Left behind by 'reformer'
New York Daily News
Sept. 27, 2006
by Juan Gonzalez. Columnist
Alina Guerrero, a fourth-grader at the Amistad Dual Language School in northern
Manhattan is among tens of thousands of immigrant children around the country
who have been turned into political pawns as a result of the federal No Child
Left Behind law.
This summer, Department of Education officials in Washington ordered all public
schools to give immigrant children who have lived in the U.S. as little as a
year the same standardized English Language Arts assessment tests as native-born
Some 25,000 to 50,000 immigrant children will be affected by the new policy in
New York State alone - most of them right here in the city.
"I know of no researcher or assessment expert who says this makes any sense,"
said Luis Reyes, a former member of the city's old Board of Education. Reyes and
other education experts predict a sharp drop in reading scores this year for
those schools with large immigrant populations.
Many of those schools "will very soon be in the failing, corrective action
status under No Child Left Behind" and could lose federal funding, said James
Crawford, director of the nonprofit Institute for Language and Education Policy
That's because until now, immigrant children who were in the country less than
three years were exempted by federal law from standardized reading tests. Those
pupils in New York and other states were allowed to take a separate
English-as-second-language proficiency test.
Those exemptions now end this winter. Parents and educators learned of the new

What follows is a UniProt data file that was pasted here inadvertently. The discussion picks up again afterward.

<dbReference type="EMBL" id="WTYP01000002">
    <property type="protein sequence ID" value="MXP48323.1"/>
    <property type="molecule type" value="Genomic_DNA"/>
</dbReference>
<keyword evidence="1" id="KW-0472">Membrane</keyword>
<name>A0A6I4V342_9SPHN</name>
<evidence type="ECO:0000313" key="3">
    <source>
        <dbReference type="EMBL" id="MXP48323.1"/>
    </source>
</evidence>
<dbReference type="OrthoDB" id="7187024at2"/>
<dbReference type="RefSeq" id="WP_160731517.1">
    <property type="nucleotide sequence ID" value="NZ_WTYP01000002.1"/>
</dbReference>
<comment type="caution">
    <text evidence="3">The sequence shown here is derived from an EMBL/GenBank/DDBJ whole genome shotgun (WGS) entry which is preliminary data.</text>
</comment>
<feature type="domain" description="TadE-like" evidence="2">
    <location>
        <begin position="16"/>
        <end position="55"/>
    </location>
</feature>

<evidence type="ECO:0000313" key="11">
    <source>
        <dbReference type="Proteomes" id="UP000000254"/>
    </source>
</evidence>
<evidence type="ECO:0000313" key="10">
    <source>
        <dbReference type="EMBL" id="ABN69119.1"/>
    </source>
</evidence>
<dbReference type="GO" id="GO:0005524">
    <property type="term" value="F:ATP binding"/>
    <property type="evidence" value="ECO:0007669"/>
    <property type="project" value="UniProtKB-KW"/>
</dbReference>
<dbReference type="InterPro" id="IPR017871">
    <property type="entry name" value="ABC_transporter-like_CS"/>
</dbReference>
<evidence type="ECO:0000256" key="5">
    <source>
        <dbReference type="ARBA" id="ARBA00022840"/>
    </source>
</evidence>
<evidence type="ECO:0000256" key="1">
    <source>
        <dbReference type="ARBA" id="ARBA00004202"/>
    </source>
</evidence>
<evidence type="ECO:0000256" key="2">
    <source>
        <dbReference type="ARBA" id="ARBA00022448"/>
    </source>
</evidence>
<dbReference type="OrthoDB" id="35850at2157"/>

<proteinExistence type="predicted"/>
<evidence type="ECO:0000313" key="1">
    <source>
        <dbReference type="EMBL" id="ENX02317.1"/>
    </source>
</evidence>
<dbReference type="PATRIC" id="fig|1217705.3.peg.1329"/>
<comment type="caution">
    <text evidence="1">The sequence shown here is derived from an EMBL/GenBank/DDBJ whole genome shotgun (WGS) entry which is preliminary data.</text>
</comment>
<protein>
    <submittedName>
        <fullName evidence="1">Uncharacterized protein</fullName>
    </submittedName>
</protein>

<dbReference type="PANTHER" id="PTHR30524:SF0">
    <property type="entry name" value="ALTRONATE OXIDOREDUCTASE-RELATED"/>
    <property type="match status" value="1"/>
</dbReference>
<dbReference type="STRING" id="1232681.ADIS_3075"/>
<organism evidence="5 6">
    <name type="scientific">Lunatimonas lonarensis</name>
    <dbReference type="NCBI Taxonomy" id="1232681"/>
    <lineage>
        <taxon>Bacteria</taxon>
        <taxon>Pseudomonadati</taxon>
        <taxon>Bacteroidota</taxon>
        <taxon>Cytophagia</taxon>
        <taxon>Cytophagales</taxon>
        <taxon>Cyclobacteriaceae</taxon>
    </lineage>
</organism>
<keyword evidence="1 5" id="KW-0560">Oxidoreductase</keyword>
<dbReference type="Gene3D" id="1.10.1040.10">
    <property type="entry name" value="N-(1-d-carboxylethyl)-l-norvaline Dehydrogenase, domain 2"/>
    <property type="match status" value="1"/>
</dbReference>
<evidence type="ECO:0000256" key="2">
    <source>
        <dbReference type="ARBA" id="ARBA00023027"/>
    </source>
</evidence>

policy only this month, when school opened. Many were furious - especially
because these tests are among the criteria used to decide if a child can advance
to a higher grade.
"It's unjust," said Sagrario German, Alina's mother. "My daughter is very smart
but she's been in this country less than three years and she's still having
problems with English. Now her teacher is telling me I need to get her a private
tutor so she can pass this test."
Top city and state education officials sought for months to dissuade the Bush
administration from implementing the tough new policy. A final meeting in
Washington at the end of last month produced no compromise.
"We were very vocal at that meeting about the time line," said Pedro Ruiz,
director of the state's office of bilingual education and foreign language. "All
research indicates that it takes a lot longer for kids to learn a language - at
least three to four years."
According to Ruiz, Reyes and other educators, the White House endured enormous
political pressure to end the immigrant exemptions from major national Hispanic
organizations like National Council of La Raza and the Mexican American Legal
Defense and Education Fund.
As long as recently arrived Hispanic and other immigrant children are exempt
from standardized tests, the national Latino groups argued, those tests will not
accurately reflect a school's progress. Inaccurate scores will mean less
pressure on school boards to improve the performance of those pupils most in
need of help.
Reyes and Crawford and many veteran teachers, however, believe the national
Latino leaders are acting more like politicians than educators.
"The punitive approach is not how you improve schools," Reyes said, contending
it doesn't matter whether the approach comes from the Bush administration or
from national Latino leaders.
But who is listening to teachers and parents these days? Every politician in
America claims to know how to fix the problems of our school system. For most of
them, the solution begins and ends with standardized tests - especially English
So kids like Alina Guerrero, an otherwise intelligent 9-year-old who simply
hasn't had enough time to master English as well as her native-born classmates,
will find herself suddenly dubbed underperforming - or maybe even failing -
thanks to No Child Left Behind. And all of this the politicians call educational